March 6, 2006
Recent One Degree interviewee, Robert Scoble is often seen as an edge case (although he “hates being called that). I think Robert sees himself more as “canary in a coalmine” — out ahead of us but doing what will one day become common practice. The term edge case implies a way of using things that will never be seen as normal. In any case, whether Robert is an edge case or not, I’m starting to think that he is a “bright-liner”. You might not know that word, so let me digress for a moment to explain what it is before saying why Scoble might be one and why it might impact your brand.
The term bright-line rule is gaining common use but still doesn’t show up in most dictionaries. I fell in love with the concept after reading Virginia Postrel’s New York Time’s article on resolutions. In it she deconstructs Professor Thomas C. Schelling saying in part:
Another approach is to use bright-line rules, which make it harder to cheat through clever reinterpretation. That may explain why many people find it easier to eliminate whole categories of food, like carbohydrates, rather than simply to cut back on calories. “Just as it may be easier to ban nuclear weapons from the battlefield in toto than through carefully graduated specifications on their use, zero is a more enforceable limit on cigarettes or chewing gum than some flexible quantitative ration,” Professor Schelling wrote. He once resolved to smoke “only after the evening meal.” That rule “led to tortured reasoning Thanksgiving afternoon, or flying west across the Atlantic with perpetual afternoon, and it stimulated lots of token sandwiches on leaving the ski slopes to drive home.”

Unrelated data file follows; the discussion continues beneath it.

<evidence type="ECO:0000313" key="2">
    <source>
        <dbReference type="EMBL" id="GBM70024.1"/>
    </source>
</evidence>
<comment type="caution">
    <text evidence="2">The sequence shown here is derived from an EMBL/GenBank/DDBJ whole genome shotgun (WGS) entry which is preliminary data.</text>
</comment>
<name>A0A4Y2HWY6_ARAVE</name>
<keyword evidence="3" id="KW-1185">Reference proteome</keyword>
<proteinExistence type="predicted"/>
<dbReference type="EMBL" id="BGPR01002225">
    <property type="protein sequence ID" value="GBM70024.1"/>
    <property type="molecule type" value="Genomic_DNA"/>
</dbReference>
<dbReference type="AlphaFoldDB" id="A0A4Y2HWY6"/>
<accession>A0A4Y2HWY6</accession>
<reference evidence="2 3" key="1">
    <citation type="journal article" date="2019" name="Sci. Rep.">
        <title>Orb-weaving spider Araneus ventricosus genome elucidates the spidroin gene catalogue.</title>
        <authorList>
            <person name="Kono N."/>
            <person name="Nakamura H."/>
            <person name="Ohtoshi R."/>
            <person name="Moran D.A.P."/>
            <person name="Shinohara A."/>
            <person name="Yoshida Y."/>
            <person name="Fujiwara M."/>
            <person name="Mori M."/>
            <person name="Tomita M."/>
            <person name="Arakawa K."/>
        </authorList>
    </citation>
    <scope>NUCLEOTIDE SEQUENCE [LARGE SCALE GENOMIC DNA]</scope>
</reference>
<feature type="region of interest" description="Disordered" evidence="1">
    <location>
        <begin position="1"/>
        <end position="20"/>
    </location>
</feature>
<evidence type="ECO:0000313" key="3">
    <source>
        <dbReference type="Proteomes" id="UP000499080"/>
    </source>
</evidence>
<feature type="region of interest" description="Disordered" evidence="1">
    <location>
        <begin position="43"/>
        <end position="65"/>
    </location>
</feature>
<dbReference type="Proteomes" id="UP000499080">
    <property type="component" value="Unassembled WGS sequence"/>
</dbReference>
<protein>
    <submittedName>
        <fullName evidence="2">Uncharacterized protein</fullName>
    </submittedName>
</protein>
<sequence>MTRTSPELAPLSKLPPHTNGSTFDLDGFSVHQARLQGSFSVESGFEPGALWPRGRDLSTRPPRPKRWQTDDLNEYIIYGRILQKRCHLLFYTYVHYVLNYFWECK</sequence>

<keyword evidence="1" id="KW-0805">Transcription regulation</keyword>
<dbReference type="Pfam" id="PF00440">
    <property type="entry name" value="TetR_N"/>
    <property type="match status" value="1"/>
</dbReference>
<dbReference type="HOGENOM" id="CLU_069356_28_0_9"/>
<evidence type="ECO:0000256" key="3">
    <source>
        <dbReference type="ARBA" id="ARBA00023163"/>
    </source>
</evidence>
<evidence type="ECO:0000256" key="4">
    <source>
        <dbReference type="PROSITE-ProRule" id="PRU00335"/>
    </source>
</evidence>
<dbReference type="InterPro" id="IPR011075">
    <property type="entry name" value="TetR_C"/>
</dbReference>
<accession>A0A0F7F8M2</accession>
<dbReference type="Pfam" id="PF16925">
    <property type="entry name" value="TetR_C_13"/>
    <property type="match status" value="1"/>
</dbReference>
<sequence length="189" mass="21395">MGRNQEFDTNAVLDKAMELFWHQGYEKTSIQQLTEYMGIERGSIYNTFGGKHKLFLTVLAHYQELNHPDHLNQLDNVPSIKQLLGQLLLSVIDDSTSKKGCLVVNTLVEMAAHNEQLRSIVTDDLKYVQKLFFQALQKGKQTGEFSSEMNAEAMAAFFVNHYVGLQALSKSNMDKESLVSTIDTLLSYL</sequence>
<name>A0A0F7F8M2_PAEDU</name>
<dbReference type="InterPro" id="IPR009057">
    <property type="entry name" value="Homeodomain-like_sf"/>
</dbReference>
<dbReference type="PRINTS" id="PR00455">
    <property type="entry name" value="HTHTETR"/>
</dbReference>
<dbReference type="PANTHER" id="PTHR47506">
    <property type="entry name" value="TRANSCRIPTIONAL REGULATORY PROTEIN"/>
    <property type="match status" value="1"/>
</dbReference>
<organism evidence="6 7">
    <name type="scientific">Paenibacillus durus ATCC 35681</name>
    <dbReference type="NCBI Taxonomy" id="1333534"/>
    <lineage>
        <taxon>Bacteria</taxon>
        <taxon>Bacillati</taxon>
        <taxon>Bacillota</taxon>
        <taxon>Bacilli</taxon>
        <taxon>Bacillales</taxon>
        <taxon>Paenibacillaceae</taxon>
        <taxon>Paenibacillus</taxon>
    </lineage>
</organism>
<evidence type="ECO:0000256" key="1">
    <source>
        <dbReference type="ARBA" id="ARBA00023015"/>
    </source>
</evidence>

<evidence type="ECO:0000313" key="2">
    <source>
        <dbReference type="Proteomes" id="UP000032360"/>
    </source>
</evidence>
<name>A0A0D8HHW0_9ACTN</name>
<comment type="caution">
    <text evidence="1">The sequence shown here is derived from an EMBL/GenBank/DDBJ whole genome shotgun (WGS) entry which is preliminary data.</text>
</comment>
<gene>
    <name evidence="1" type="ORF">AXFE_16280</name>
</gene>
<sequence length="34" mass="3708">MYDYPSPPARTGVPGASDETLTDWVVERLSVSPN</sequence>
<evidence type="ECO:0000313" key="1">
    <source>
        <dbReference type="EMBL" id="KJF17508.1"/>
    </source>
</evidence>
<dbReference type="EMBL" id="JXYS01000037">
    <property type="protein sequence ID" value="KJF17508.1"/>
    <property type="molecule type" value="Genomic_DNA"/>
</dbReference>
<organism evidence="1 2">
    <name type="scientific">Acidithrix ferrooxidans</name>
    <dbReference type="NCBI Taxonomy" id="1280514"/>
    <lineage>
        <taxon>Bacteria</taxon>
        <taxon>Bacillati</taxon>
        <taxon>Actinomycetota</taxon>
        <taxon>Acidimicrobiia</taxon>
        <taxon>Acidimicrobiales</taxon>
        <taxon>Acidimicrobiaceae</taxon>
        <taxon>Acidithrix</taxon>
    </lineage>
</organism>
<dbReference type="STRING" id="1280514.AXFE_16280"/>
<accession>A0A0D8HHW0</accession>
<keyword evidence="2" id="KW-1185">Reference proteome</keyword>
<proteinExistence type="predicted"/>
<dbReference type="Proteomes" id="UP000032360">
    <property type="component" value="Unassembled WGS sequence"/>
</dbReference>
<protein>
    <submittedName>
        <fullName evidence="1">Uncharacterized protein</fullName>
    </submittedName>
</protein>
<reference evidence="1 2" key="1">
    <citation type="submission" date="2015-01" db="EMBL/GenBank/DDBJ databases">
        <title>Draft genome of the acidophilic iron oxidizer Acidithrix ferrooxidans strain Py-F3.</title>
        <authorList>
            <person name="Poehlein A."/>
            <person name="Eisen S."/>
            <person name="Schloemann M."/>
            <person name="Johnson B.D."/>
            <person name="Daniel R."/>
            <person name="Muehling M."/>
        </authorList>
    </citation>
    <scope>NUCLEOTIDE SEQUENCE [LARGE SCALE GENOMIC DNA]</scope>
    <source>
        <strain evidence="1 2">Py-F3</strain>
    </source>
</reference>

Yesterday Scoble decided to stop reading Memeorandum. No “I’ll only check it at the end of the day” or “just when I have a few minutes between meetings” kind of stuff. This is a clear brightline. Scoble’s approach to Memeorandum is similar to his stance on full vs. partial feeds — Scoble won’t subscribe to partial feeds. Full stop. Why does this matter? Besides showing us a bit more about Scoble as a person, it also points to the increasing stress we all have in keeping up with an overly complex world. My guess is we’ll see more arbitrary brightlining (like “I don’t watch anything with Ryan Seacrest in it”) in the future. What happens when your brand becomes “dead to me?”
How will you ever get me back?
Originally published at www.onedegree.ca on March 6, 2006.
February 9, 2006
Garrett Rogers at ZD Net was nice enough to link to our almost one-year-old What is Google Caribou? article in his very interesting speculation that Google is testing added Gmail functionality. Rogers speculates that Google may be following Yahoo in offering a domain-based version of Gmail for site owners and corporations.
Update: This story is getting real traction and right now (very early Feb 9th) it is number 4 on Memeorandum. Ironically I wrote Gabe Rivera earlier last night suggesting he take a look at One Degree and consider adding it to the Memeorandum feed pool.